Watching SportsCenter or First Take, it’s always “the Cowboys are top five.” They treat this Lions team like we’re fucking 8-8! We’re 12-5, and now 14-5! You know what I mean? We had the second best record in the NFL! I say “we” because our sports teams are us, they’re extensions of ourselves. It makes me crazy because there’s still that mentality—not just from us, but from the outside world—that it’s the Same Old Lions. I watch it all, I read it all, and the disrespect is palpable. The only way to prove ourselves is to go and win it, and I really believe they’re going to do it.
[Lions head coach] Dan Campbell said we’re going to take on the identity of the city. He really did. They say what happens to Detroit happens to the rest of America. That’s right. America is seeing this team that is all grit rise above everything. Making it to where they are right now, yeah, they’re America’s Team. Adversity at its finest, still being counted out.
When Dan Campbell was introduced in 2021 and he had that legendary press conference, were you kind of doing the nervous laughter along with everyone else?
He’s a crazy person, but I love that! When he first came, shame on me. I was very much like, Okay, people come in here with their ideas and grandeur. Typically a person isn’t that gregarious and bold but also so smart. You assume it’s one or the other, but he’s both! We’ve certainly seen that and learned that. He’s got a lot of heart, and he truly changed the culture. He’s not from Detroit but he played tight end in Detroit. He knows what the city is. He knows what the team could be, and he made it that! Everyone else is playing Madden, he’s playing football. My hat’s off to the guy. I think he should be Man of the Year.
Do you have a favorite player on this Lions squad?
I am a big fan of Amon-Ra St. Brown. It’s very hard to pick, that’s the thing. We’ve got such a wild roster of characters, stars, and impact players. Jared Goff, man. I love Jared Goff. He’s fucking phenomenal. It feels patronizing to say I’m so proud of him, but I really am! Winning that game against Matthew Stafford, at home, with that support they gave him. I appreciated this about Stafford but I appreciate it about Goff also: when you watch them talk to the press after a game, they fully take ownership of everything. That’s leadership, you know? He’s truly a great leader.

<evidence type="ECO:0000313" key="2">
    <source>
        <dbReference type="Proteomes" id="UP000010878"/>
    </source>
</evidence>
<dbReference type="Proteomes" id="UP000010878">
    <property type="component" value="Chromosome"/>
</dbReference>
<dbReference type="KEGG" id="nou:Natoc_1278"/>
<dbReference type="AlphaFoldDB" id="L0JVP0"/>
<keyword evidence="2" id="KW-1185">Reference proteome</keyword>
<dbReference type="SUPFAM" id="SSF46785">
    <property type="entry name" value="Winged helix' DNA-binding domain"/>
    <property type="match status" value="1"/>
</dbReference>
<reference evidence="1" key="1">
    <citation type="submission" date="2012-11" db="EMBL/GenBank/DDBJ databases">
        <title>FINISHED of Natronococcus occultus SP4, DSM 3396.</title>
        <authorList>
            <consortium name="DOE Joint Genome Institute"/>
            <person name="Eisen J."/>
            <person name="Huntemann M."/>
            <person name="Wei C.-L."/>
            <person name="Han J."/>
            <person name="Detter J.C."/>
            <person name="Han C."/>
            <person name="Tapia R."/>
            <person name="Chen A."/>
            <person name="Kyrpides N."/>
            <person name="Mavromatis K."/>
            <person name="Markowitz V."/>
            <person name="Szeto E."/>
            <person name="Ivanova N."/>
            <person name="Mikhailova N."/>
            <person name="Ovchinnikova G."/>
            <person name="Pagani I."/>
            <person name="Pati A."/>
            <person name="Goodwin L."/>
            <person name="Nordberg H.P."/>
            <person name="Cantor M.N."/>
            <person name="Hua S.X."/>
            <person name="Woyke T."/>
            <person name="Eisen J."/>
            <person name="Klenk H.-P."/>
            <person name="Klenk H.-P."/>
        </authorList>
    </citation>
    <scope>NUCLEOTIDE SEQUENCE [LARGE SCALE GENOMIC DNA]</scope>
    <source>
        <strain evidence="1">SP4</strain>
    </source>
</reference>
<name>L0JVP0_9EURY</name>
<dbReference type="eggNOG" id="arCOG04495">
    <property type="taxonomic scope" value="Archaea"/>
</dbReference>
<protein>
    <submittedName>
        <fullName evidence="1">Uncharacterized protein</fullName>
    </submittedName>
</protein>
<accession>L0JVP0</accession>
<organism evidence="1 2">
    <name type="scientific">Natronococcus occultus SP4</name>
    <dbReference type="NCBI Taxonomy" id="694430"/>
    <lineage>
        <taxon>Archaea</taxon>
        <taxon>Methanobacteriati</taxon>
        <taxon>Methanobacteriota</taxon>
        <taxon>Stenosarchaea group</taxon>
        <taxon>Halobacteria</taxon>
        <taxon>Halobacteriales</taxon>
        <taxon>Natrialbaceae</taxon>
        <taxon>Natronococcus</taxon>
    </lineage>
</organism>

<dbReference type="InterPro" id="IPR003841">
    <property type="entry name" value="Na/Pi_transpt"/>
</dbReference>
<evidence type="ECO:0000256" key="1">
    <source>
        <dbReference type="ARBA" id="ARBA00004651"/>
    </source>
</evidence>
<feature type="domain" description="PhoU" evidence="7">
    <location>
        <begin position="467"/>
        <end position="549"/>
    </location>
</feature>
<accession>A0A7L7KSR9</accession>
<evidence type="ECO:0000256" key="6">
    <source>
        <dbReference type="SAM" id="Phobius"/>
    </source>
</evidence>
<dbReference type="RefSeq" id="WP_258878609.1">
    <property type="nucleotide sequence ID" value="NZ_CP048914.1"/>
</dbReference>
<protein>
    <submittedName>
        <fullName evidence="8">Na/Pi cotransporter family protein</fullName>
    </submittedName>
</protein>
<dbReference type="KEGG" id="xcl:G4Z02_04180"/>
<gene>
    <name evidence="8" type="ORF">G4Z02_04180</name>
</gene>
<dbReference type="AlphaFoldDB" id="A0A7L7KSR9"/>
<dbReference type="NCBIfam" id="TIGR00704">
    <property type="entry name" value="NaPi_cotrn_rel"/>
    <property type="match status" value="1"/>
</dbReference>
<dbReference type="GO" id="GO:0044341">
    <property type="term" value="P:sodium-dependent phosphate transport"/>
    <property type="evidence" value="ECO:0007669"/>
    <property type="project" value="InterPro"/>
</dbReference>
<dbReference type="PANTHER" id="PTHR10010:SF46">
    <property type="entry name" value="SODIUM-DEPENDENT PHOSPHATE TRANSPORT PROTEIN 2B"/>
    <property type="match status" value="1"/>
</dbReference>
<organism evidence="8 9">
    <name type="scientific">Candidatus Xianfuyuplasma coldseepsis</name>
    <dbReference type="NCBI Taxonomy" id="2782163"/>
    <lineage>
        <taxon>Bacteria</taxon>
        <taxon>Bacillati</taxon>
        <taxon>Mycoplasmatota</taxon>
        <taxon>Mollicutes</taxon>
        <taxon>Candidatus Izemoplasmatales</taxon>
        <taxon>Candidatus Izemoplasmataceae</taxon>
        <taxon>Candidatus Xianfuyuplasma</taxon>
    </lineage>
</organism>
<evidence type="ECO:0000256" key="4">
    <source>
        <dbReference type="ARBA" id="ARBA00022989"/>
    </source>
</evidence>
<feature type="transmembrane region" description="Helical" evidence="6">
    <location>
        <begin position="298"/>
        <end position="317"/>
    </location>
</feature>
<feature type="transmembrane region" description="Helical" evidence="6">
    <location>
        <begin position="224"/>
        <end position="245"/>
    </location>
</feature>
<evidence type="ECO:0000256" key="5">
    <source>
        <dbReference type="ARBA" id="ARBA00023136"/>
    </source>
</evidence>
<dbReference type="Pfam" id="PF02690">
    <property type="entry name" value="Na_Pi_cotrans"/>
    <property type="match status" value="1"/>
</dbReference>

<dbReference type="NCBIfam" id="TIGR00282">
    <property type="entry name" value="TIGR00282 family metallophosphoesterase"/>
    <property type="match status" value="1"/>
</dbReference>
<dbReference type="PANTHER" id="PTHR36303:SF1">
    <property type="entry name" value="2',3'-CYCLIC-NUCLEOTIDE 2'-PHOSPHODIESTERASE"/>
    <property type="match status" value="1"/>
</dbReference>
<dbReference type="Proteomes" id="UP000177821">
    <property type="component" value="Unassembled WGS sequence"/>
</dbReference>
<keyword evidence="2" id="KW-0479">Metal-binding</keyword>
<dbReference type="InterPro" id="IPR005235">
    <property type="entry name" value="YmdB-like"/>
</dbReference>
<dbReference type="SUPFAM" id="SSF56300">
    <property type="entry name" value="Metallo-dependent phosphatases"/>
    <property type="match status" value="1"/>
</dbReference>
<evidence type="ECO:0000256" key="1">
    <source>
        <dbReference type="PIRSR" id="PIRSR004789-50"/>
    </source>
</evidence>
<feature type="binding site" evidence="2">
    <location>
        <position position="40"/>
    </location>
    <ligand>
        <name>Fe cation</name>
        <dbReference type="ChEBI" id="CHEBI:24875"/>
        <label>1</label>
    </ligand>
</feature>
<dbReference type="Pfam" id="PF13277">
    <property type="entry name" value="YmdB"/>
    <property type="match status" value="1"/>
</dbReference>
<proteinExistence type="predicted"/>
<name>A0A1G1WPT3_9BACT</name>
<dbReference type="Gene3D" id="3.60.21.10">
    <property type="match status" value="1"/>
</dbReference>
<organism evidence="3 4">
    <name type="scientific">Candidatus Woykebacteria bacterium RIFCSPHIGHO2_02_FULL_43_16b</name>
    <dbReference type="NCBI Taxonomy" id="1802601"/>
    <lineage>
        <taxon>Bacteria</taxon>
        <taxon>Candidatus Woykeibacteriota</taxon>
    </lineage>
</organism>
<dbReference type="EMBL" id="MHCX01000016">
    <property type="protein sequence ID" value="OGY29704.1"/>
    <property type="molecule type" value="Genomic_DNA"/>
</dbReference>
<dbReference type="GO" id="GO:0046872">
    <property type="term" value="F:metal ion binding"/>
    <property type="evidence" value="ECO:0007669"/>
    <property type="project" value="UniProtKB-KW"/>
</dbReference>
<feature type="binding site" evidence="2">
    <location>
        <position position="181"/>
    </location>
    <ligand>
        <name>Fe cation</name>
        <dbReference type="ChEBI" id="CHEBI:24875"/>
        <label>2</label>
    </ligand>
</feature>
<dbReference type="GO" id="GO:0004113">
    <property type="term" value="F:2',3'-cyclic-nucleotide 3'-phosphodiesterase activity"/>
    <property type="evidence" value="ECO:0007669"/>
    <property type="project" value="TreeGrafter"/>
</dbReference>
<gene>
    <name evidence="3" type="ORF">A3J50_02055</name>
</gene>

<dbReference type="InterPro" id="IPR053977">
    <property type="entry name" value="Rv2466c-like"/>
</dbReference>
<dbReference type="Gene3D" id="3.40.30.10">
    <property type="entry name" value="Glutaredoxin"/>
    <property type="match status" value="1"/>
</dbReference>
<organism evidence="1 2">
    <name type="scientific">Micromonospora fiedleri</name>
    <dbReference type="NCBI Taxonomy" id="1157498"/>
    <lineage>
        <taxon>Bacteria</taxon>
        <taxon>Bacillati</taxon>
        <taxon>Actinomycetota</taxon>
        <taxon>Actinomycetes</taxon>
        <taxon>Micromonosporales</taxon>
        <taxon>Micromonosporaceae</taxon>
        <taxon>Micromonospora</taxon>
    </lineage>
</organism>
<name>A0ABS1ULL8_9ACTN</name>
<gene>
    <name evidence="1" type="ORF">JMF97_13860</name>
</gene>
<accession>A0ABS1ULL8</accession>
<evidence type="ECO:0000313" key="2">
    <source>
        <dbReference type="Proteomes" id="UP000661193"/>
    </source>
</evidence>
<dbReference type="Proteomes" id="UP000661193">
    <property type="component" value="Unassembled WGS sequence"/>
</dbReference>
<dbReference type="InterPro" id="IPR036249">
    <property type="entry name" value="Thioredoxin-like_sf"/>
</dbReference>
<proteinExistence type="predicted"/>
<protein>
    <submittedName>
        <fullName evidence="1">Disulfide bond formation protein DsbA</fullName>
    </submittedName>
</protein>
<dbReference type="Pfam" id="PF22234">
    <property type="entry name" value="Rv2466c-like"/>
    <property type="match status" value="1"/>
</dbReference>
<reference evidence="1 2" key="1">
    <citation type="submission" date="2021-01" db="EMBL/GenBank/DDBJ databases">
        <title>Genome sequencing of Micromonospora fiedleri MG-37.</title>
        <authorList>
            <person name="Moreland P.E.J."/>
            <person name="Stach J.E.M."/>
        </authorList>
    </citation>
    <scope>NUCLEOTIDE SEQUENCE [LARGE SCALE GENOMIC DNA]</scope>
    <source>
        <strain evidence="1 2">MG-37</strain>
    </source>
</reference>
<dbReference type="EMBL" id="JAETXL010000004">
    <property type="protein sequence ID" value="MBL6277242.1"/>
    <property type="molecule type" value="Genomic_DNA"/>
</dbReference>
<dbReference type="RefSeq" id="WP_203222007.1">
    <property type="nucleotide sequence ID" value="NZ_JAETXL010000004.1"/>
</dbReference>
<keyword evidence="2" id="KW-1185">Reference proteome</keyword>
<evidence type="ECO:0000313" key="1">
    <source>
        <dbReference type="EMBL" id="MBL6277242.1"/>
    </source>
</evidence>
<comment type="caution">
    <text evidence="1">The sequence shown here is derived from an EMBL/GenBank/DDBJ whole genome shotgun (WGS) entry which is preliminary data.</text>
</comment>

But Amon-Ra St. Brown, man. The fact that he can still list off who got drafted ahead of him and use that as fuel? I love it. When he dyed his hair Honolulu blue, I got so excited. I think he’s the best. We got another all-timer with him. The kid’s a superhero. That’s the thing about athletes, too. These are kids. I want to be him when I grow up! Bro, I’m twice his age. LeBron and I are the same age. All the talk is about how LeBron is getting old. No he’s not! He’s young. He’s a baby. He’s only halfway through his career.
I’m wondering if you can try to put into words just what it will mean for the people of Detroit if the Lions pull this off and win the whole thing?
It will be a true statement of redemption for the city. The city has been rebuilding, and it would be a statement that Detroit is no longer a joke. We’ve been the butt of the jokes, and so have the Lions. That’s not happening anymore. I think it will be a testament to the indomitable will of Detroit and their teams. It’s very analogous to the city itself. When we’re NFC champs, I think it will be a great moment of glory.
Maybe you’ll get another Michael Moore documentary, too.
Hey! I’ll try to be in it, that would be sick.
Originally Appeared on GQ